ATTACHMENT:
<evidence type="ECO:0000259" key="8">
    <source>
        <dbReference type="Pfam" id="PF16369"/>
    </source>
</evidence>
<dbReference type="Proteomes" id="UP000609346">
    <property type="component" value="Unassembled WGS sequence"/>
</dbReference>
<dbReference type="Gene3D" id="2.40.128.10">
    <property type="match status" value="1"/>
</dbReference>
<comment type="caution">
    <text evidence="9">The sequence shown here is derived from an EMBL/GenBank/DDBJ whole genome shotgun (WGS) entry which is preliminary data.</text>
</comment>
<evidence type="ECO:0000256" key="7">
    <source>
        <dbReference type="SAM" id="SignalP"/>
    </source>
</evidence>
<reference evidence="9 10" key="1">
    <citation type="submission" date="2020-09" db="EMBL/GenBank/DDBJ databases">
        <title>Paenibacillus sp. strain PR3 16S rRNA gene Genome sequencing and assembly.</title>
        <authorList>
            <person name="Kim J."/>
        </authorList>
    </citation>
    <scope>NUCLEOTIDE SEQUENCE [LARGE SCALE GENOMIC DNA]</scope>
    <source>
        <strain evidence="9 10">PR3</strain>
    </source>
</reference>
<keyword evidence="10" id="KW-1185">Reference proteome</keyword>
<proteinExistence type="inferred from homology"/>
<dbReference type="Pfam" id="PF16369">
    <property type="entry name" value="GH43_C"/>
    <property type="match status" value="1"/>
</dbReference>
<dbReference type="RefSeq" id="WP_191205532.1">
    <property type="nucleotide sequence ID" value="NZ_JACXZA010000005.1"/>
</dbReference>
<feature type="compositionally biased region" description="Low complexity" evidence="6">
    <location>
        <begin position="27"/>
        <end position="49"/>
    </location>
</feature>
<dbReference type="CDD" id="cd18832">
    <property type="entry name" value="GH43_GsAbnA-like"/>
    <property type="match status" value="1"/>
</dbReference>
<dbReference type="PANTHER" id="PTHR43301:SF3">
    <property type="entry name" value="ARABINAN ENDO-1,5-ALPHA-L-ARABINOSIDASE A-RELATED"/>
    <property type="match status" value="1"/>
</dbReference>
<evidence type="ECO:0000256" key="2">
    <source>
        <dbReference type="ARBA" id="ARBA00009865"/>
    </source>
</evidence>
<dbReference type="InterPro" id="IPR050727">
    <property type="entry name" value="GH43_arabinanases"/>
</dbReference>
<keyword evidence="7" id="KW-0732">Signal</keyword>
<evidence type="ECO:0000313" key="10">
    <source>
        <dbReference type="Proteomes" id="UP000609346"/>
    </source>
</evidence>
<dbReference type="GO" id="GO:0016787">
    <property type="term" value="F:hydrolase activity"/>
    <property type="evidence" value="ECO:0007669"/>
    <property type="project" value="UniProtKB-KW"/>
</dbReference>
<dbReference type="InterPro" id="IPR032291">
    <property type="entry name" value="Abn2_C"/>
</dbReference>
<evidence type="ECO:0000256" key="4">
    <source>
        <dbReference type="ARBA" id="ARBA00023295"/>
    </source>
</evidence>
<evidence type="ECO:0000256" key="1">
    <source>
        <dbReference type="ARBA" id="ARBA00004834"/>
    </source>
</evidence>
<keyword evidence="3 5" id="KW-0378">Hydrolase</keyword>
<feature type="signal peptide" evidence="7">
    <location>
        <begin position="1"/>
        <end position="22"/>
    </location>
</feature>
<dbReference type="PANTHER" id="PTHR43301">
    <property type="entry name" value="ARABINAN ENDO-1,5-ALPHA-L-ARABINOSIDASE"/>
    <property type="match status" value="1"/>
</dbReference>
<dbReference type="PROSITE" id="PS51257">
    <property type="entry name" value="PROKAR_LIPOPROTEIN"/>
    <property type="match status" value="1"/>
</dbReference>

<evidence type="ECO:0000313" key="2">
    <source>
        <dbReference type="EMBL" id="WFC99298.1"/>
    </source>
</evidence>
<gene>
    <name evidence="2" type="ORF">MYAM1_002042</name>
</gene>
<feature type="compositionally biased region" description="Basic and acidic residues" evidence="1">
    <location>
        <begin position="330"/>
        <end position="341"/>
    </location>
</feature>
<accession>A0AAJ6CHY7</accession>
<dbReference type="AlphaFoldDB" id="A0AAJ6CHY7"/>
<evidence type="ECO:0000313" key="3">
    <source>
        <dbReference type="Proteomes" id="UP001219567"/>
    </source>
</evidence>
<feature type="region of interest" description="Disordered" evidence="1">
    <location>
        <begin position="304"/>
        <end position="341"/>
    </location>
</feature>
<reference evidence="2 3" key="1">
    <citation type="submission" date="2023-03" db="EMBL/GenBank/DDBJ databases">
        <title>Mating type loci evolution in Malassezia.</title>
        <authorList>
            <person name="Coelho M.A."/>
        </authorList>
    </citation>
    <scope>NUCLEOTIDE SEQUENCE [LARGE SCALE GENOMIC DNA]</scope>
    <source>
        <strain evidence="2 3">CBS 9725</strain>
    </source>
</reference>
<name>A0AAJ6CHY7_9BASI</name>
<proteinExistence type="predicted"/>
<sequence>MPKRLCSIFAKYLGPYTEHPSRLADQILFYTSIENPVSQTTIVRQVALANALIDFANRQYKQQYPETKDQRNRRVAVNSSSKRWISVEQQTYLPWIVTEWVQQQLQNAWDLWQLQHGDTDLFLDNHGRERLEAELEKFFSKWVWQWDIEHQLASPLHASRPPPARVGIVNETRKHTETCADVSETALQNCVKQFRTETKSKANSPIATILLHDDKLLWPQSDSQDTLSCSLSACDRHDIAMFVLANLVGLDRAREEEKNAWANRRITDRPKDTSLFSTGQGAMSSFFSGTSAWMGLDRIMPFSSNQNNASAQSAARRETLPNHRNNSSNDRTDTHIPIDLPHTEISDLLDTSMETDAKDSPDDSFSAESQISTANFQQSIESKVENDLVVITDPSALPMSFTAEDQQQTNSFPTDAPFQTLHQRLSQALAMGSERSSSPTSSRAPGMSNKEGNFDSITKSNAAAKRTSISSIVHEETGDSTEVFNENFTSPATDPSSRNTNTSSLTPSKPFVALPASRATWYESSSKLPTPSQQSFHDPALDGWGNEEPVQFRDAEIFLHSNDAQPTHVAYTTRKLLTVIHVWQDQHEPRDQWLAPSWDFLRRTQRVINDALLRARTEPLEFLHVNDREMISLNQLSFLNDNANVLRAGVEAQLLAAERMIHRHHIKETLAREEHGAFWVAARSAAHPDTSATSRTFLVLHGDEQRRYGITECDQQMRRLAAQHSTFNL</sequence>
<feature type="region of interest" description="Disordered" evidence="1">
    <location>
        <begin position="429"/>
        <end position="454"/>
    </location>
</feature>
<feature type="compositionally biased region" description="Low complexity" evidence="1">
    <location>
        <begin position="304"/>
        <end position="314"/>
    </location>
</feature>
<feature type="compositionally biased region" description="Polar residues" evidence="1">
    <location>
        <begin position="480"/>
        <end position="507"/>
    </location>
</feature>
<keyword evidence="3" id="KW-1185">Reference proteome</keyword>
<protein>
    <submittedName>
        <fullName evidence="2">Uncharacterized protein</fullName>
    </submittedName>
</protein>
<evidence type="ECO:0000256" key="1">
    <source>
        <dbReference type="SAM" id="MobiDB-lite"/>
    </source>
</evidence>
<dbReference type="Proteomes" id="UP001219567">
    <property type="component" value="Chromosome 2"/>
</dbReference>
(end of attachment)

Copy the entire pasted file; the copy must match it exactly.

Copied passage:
<evidence type="ECO:0000259" key="8">
    <source>
        <dbReference type="Pfam" id="PF16369"/>
    </source>
</evidence>
<dbReference type="Proteomes" id="UP000609346">
    <property type="component" value="Unassembled WGS sequence"/>
</dbReference>
<dbReference type="Gene3D" id="2.40.128.10">
    <property type="match status" value="1"/>
</dbReference>
<comment type="caution">
    <text evidence="9">The sequence shown here is derived from an EMBL/GenBank/DDBJ whole genome shotgun (WGS) entry which is preliminary data.</text>
</comment>
<evidence type="ECO:0000256" key="7">
    <source>
        <dbReference type="SAM" id="SignalP"/>
    </source>
</evidence>
<reference evidence="9 10" key="1">
    <citation type="submission" date="2020-09" db="EMBL/GenBank/DDBJ databases">
        <title>Paenibacillus sp. strain PR3 16S rRNA gene Genome sequencing and assembly.</title>
        <authorList>
            <person name="Kim J."/>
        </authorList>
    </citation>
    <scope>NUCLEOTIDE SEQUENCE [LARGE SCALE GENOMIC DNA]</scope>
    <source>
        <strain evidence="9 10">PR3</strain>
    </source>
</reference>
<keyword evidence="10" id="KW-1185">Reference proteome</keyword>
<proteinExistence type="inferred from homology"/>
<dbReference type="Pfam" id="PF16369">
    <property type="entry name" value="GH43_C"/>
    <property type="match status" value="1"/>
</dbReference>
<dbReference type="RefSeq" id="WP_191205532.1">
    <property type="nucleotide sequence ID" value="NZ_JACXZA010000005.1"/>
</dbReference>
<feature type="compositionally biased region" description="Low complexity" evidence="6">
    <location>
        <begin position="27"/>
        <end position="49"/>
    </location>
</feature>
<dbReference type="CDD" id="cd18832">
    <property type="entry name" value="GH43_GsAbnA-like"/>
    <property type="match status" value="1"/>
</dbReference>
<dbReference type="PANTHER" id="PTHR43301:SF3">
    <property type="entry name" value="ARABINAN ENDO-1,5-ALPHA-L-ARABINOSIDASE A-RELATED"/>
    <property type="match status" value="1"/>
</dbReference>
<evidence type="ECO:0000256" key="2">
    <source>
        <dbReference type="ARBA" id="ARBA00009865"/>
    </source>
</evidence>
<dbReference type="InterPro" id="IPR050727">
    <property type="entry name" value="GH43_arabinanases"/>
</dbReference>
<keyword evidence="7" id="KW-0732">Signal</keyword>
<evidence type="ECO:0000313" key="10">
    <source>
        <dbReference type="Proteomes" id="UP000609346"/>
    </source>
</evidence>
<dbReference type="GO" id="GO:0016787">
    <property type="term" value="F:hydrolase activity"/>
    <property type="evidence" value="ECO:0007669"/>
    <property type="project" value="UniProtKB-KW"/>
</dbReference>
<dbReference type="InterPro" id="IPR032291">
    <property type="entry name" value="Abn2_C"/>
</dbReference>
<evidence type="ECO:0000256" key="4">
    <source>
        <dbReference type="ARBA" id="ARBA00023295"/>
    </source>
</evidence>
<evidence type="ECO:0000256" key="1">
    <source>
        <dbReference type="ARBA" id="ARBA00004834"/>
    </source>
</evidence>
<keyword evidence="3 5" id="KW-0378">Hydrolase</keyword>
<feature type="signal peptide" evidence="7">
    <location>
        <begin position="1"/>
        <end position="22"/>
    </location>
</feature>
<dbReference type="PANTHER" id="PTHR43301">
    <property type="entry name" value="ARABINAN ENDO-1,5-ALPHA-L-ARABINOSIDASE"/>
    <property type="match status" value="1"/>
</dbReference>
<dbReference type="PROSITE" id="PS51257">
    <property type="entry name" value="PROKAR_LIPOPROTEIN"/>
    <property type="match status" value="1"/>
</dbReference>

<evidence type="ECO:0000313" key="2">
    <source>
        <dbReference type="EMBL" id="WFC99298.1"/>
    </source>
</evidence>
<gene>
    <name evidence="2" type="ORF">MYAM1_002042</name>
</gene>
<feature type="compositionally biased region" description="Basic and acidic residues" evidence="1">
    <location>
        <begin position="330"/>
        <end position="341"/>
    </location>
</feature>
<accession>A0AAJ6CHY7</accession>
<dbReference type="AlphaFoldDB" id="A0AAJ6CHY7"/>
<evidence type="ECO:0000313" key="3">
    <source>
        <dbReference type="Proteomes" id="UP001219567"/>
    </source>
</evidence>
<feature type="region of interest" description="Disordered" evidence="1">
    <location>
        <begin position="304"/>
        <end position="341"/>
    </location>
</feature>
<reference evidence="2 3" key="1">
    <citation type="submission" date="2023-03" db="EMBL/GenBank/DDBJ databases">
        <title>Mating type loci evolution in Malassezia.</title>
        <authorList>
            <person name="Coelho M.A."/>
        </authorList>
    </citation>
    <scope>NUCLEOTIDE SEQUENCE [LARGE SCALE GENOMIC DNA]</scope>
    <source>
        <strain evidence="2 3">CBS 9725</strain>
    </source>
</reference>
<name>A0AAJ6CHY7_9BASI</name>
<proteinExistence type="predicted"/>
<sequence>MPKRLCSIFAKYLGPYTEHPSRLADQILFYTSIENPVSQTTIVRQVALANALIDFANRQYKQQYPETKDQRNRRVAVNSSSKRWISVEQQTYLPWIVTEWVQQQLQNAWDLWQLQHGDTDLFLDNHGRERLEAELEKFFSKWVWQWDIEHQLASPLHASRPPPARVGIVNETRKHTETCADVSETALQNCVKQFRTETKSKANSPIATILLHDDKLLWPQSDSQDTLSCSLSACDRHDIAMFVLANLVGLDRAREEEKNAWANRRITDRPKDTSLFSTGQGAMSSFFSGTSAWMGLDRIMPFSSNQNNASAQSAARRETLPNHRNNSSNDRTDTHIPIDLPHTEISDLLDTSMETDAKDSPDDSFSAESQISTANFQQSIESKVENDLVVITDPSALPMSFTAEDQQQTNSFPTDAPFQTLHQRLSQALAMGSERSSSPTSSRAPGMSNKEGNFDSITKSNAAAKRTSISSIVHEETGDSTEVFNENFTSPATDPSSRNTNTSSLTPSKPFVALPASRATWYESSSKLPTPSQQSFHDPALDGWGNEEPVQFRDAEIFLHSNDAQPTHVAYTTRKLLTVIHVWQDQHEPRDQWLAPSWDFLRRTQRVINDALLRARTEPLEFLHVNDREMISLNQLSFLNDNANVLRAGVEAQLLAAERMIHRHHIKETLAREEHGAFWVAARSAAHPDTSATSRTFLVLHGDEQRRYGITECDQQMRRLAAQHSTFNL</sequence>
<feature type="region of interest" description="Disordered" evidence="1">
    <location>
        <begin position="429"/>
        <end position="454"/>
    </location>
</feature>
<feature type="compositionally biased region" description="Low complexity" evidence="1">
    <location>
        <begin position="304"/>
        <end position="314"/>
    </location>
</feature>
<feature type="compositionally biased region" description="Polar residues" evidence="1">
    <location>
        <begin position="480"/>
        <end position="507"/>
    </location>
</feature>
<keyword evidence="3" id="KW-1185">Reference proteome</keyword>
<protein>
    <submittedName>
        <fullName evidence="2">Uncharacterized protein</fullName>
    </submittedName>
</protein>
<evidence type="ECO:0000256" key="1">
    <source>
        <dbReference type="SAM" id="MobiDB-lite"/>
    </source>
</evidence>
<dbReference type="Proteomes" id="UP001219567">
    <property type="component" value="Chromosome 2"/>
</dbReference>